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Book Marketing Shots In The Dark

Book Marketing Shots in the Dark

Photo of sculpture

This unusual sculpture not only inspired a book but also triggered a bonus marketing opportunity – see Russell Phillips' report below

At the end of each month, we share unusual book promotion ideas contributed by ALLi author members who are adopting creative tactics to market their self-published books.

Unusual Outlets

Bookstores are not the only shops that sell books, as the following round-up confirms:

  • Obviously, as we all know, it's really hard getting books into bookshops, but I have been trying other businesses. A lovely dress shop in Shoreham, Apres Chocolat‬, is selling Who'd Have Thought It? very successfully,  mostly because the owner and her staff loved it. Also Sh!,the wonderful women's sex shop and emporium in Hoxton,  is selling it, and we are going to do an event there on dating in mid-life. I have also got Southwold Summer Theatre selling it, mostly because they're mentioned in the novel.  – Christine Webber
  • I've put bookmarks in a few local cafes. – Maggie Christensen
  • I have mine on sale at a local art gallery. I rely on people being intimidated into buying something, and £8.99 is a lot less than the price of the art. – Jane Davis
  • My local ‘gift and all sorts of lovelinesses' shop stocks my books and actively promote them too. – Anne Stormont
  • My historical novel based on a real journal of a Michigan pioneer woman is sold in two local museums in her area. I hope for more! – Cindy Rinaman Marsch

Win-Win Projects

British author Russell Phillips describes an interesting marketing opportunity that came about almost by by chance – or perhaps you'd call it karma:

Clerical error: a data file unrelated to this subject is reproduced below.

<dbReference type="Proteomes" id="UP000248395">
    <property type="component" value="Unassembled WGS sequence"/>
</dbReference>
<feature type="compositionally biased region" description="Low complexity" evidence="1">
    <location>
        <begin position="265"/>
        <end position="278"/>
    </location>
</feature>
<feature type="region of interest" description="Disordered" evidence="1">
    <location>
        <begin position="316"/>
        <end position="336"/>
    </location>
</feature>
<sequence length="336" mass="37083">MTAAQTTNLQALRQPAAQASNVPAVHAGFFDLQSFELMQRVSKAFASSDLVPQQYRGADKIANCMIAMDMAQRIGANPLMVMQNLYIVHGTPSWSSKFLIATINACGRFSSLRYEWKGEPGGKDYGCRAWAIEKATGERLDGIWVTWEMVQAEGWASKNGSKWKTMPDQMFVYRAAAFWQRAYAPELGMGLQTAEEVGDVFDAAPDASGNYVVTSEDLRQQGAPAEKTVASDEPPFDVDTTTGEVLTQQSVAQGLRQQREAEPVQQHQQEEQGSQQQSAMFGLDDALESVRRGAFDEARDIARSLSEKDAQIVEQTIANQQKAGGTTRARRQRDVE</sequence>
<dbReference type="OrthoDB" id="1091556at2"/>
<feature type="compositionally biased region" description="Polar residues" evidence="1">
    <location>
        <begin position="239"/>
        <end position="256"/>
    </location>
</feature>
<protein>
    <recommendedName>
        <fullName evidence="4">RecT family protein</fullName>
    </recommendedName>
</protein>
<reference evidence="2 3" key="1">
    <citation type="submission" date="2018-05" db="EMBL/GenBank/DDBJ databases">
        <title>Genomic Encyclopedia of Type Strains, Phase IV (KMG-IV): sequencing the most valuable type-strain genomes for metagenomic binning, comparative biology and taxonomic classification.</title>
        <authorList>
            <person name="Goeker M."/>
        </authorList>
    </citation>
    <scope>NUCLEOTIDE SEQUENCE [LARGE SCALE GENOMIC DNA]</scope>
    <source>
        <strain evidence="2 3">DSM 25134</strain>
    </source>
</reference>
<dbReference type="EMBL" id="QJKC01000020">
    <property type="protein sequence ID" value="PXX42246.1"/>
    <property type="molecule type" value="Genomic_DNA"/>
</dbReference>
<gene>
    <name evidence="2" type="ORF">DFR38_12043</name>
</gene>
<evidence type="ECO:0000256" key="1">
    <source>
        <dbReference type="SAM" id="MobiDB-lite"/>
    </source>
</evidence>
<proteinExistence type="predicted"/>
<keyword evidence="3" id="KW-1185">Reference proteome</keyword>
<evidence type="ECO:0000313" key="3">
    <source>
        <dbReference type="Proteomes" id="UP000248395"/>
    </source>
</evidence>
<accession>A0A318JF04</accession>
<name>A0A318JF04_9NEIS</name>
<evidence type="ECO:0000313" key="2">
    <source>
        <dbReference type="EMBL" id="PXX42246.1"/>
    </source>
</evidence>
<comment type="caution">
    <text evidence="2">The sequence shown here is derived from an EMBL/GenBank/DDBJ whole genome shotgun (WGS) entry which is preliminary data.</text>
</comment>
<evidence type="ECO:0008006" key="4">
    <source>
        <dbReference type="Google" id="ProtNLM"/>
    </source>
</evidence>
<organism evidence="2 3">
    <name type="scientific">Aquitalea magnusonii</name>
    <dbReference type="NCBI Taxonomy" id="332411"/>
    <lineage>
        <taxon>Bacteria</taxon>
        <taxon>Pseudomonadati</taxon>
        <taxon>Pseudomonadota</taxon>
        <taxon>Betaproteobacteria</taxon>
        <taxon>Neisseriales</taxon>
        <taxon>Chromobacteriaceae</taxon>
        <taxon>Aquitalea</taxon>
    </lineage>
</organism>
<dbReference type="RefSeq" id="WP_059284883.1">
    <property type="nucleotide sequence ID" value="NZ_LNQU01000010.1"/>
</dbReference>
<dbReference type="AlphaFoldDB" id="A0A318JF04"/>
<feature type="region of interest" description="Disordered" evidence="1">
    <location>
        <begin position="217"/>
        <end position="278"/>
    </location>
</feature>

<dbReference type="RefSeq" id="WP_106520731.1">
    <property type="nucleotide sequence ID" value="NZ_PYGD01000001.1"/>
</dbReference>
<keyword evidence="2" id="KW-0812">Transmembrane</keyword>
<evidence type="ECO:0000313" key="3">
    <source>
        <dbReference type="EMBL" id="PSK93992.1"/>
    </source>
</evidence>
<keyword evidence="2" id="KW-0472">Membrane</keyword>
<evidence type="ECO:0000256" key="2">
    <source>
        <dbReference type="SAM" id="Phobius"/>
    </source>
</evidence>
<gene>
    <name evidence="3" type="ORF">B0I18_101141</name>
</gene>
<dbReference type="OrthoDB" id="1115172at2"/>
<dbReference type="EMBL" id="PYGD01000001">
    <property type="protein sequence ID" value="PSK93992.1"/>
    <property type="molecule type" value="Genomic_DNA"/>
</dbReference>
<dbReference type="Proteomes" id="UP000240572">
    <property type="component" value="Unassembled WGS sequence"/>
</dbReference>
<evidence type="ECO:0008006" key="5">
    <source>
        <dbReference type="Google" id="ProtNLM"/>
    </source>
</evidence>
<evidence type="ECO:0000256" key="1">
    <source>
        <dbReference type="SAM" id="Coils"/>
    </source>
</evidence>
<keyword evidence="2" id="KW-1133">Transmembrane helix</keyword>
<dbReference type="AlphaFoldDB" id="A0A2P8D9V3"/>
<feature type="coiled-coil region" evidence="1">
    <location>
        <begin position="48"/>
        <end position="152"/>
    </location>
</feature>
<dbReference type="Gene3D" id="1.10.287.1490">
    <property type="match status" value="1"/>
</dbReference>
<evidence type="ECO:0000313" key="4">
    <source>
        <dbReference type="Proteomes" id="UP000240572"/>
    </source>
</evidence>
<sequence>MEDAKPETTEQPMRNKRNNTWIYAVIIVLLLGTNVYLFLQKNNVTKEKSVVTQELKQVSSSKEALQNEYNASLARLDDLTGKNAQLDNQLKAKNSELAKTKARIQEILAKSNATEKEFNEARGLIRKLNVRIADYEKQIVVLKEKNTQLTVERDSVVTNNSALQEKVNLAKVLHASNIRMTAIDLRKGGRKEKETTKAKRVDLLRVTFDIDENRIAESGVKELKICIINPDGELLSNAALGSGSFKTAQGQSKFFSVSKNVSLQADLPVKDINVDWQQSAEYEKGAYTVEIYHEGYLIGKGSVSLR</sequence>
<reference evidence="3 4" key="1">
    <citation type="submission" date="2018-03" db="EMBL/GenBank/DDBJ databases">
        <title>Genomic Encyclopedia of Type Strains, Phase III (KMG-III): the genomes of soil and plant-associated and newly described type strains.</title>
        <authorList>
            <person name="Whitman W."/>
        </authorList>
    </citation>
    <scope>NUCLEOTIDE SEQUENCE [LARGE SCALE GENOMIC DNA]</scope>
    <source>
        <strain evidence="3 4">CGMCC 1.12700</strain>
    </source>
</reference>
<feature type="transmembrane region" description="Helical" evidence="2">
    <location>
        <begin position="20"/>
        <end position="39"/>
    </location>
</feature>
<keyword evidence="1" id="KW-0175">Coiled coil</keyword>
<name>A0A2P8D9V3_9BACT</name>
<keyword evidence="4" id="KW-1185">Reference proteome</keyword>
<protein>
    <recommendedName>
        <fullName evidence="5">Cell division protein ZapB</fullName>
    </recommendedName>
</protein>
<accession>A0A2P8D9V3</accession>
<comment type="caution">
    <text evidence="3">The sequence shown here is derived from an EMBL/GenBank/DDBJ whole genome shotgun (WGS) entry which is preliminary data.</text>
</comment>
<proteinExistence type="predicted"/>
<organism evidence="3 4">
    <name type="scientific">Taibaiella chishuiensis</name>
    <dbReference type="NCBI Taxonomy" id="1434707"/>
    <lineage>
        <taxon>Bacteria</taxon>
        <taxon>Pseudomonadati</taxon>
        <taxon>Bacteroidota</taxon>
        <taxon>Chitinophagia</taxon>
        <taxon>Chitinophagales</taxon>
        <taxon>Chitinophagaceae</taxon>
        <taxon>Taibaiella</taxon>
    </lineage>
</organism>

Cover of A Ray of Light by Russell PhillipsMy latest book was inspired by a public art sculpture.

The story it tells was largely forgotten in Britain, and particularly North Staffordshire, but it's something that local people should be very proud of. During World War II, local miners raised £32,000 (over £1million in today's money) to pay for a village to be rebuilt after it was utterly destroyed in Nazi reprisals. They even destroyed maps showing the village. Literally nothing was left after they'd finished.

The sculpture was part of an effort to raise awareness of the story. It's covered in tags, and to get a tag, you had to promise to tell the story to at least two other people. The artists were Nicola Winstanley and Sarah Nadin.

Photo of Russell Phillips' tag

Russell Phillips' tag

I kept in touch with the artists, and they recently contacted me to ask if I'd like to have something in their latest project, “Looky Bags“. They have funding to start it, so for this first one, a City of Culture special, will have 4,000 copies printed, and it's free for both adverts and features.

Maybe there's a lesson here in getting to know other local creative types!

OVER TO YOU Have you found sales success in an unexpected outlet? Have you embarked on a joint venture with a surprising partner? If so, we'd love to hear about it!

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This Post Has 5 Comments
  1. Your view of Waterstone branch independence does not marry with my experience. A few months ago Pauline and Michael Black from Eastbourne published a paperback “Shakespeare Unravelled. Court plays: the 1623 deception.”

    Despite the book receiving local media coverage in the Eastbourne and Hastings/Bexhill area the local Waterstones claimed they were unable to stock the book without head office approval: despite considerable local interest and excellent reviews. We have yet to receive a response from head office to our book submission request.

  2. I have a children’s time travel which takes place in and out of a living history museum, the type with costumed workers acting the part of pioneers. It’s stocked in our local one, Conner Prairie, and a few others in Ohio, but as Book 2 comes out, I need to get serious about sending it to others.

  3. I have a series set in the present where a Virginia foxhunter crosses into an elven otherworld and ends up as huntsman for the Wild Hunt. The tack shops in heavily foxhunting Virginia are delighted to stock it.

    1. Sounds like a lovely series! I read the “Look Inside” part of the first one and it’s on my wish list now – largely because while I’m interested in the premise, I LOVE a book that gets the horse stuff done right!

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